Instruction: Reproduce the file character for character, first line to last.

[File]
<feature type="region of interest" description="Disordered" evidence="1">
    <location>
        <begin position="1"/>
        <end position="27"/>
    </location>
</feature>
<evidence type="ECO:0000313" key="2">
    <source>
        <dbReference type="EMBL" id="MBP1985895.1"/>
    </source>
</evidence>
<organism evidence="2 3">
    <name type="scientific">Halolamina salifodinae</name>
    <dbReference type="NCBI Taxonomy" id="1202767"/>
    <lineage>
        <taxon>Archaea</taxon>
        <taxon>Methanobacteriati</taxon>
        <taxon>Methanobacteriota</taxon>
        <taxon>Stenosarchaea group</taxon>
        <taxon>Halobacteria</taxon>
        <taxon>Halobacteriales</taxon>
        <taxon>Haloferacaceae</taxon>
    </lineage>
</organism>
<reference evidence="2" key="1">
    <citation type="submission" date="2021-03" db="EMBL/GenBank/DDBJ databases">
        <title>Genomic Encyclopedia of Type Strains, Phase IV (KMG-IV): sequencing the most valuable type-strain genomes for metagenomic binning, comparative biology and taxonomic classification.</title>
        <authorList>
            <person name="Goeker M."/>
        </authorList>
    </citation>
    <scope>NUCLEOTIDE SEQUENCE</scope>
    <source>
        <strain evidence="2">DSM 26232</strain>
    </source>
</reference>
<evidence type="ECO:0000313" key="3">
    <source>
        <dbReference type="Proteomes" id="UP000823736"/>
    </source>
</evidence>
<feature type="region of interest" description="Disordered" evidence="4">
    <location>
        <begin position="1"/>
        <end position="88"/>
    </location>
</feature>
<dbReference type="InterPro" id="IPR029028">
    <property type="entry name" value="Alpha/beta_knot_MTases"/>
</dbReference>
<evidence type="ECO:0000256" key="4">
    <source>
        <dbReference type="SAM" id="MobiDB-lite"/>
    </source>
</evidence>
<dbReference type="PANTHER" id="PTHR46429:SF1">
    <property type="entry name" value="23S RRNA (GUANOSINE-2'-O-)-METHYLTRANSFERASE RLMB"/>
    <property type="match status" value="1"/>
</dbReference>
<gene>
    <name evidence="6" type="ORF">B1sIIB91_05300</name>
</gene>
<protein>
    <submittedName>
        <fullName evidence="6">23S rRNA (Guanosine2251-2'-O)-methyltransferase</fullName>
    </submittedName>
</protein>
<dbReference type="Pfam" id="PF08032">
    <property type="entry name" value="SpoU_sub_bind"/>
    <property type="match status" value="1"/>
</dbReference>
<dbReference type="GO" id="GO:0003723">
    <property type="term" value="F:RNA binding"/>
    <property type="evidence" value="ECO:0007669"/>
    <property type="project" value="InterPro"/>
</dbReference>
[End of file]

<feature type="region of interest" description="Disordered" evidence="1">
    <location>
        <begin position="1"/>
        <end position="27"/>
    </location>
</feature>
<evidence type="ECO:0000313" key="2">
    <source>
        <dbReference type="EMBL" id="MBP1985895.1"/>
    </source>
</evidence>
<organism evidence="2 3">
    <name type="scientific">Halolamina salifodinae</name>
    <dbReference type="NCBI Taxonomy" id="1202767"/>
    <lineage>
        <taxon>Archaea</taxon>
        <taxon>Methanobacteriati</taxon>
        <taxon>Methanobacteriota</taxon>
        <taxon>Stenosarchaea group</taxon>
        <taxon>Halobacteria</taxon>
        <taxon>Halobacteriales</taxon>
        <taxon>Haloferacaceae</taxon>
    </lineage>
</organism>
<reference evidence="2" key="1">
    <citation type="submission" date="2021-03" db="EMBL/GenBank/DDBJ databases">
        <title>Genomic Encyclopedia of Type Strains, Phase IV (KMG-IV): sequencing the most valuable type-strain genomes for metagenomic binning, comparative biology and taxonomic classification.</title>
        <authorList>
            <person name="Goeker M."/>
        </authorList>
    </citation>
    <scope>NUCLEOTIDE SEQUENCE</scope>
    <source>
        <strain evidence="2">DSM 26232</strain>
    </source>
</reference>
<evidence type="ECO:0000313" key="3">
    <source>
        <dbReference type="Proteomes" id="UP000823736"/>
    </source>
</evidence>
<feature type="region of interest" description="Disordered" evidence="4">
    <location>
        <begin position="1"/>
        <end position="88"/>
    </location>
</feature>
<dbReference type="InterPro" id="IPR029028">
    <property type="entry name" value="Alpha/beta_knot_MTases"/>
</dbReference>
<evidence type="ECO:0000256" key="4">
    <source>
        <dbReference type="SAM" id="MobiDB-lite"/>
    </source>
</evidence>
<dbReference type="PANTHER" id="PTHR46429:SF1">
    <property type="entry name" value="23S RRNA (GUANOSINE-2'-O-)-METHYLTRANSFERASE RLMB"/>
    <property type="match status" value="1"/>
</dbReference>
<gene>
    <name evidence="6" type="ORF">B1sIIB91_05300</name>
</gene>
<protein>
    <submittedName>
        <fullName evidence="6">23S rRNA (Guanosine2251-2'-O)-methyltransferase</fullName>
    </submittedName>
</protein>
<dbReference type="Pfam" id="PF08032">
    <property type="entry name" value="SpoU_sub_bind"/>
    <property type="match status" value="1"/>
</dbReference>
<dbReference type="GO" id="GO:0003723">
    <property type="term" value="F:RNA binding"/>
    <property type="evidence" value="ECO:0007669"/>
    <property type="project" value="InterPro"/>
</dbReference>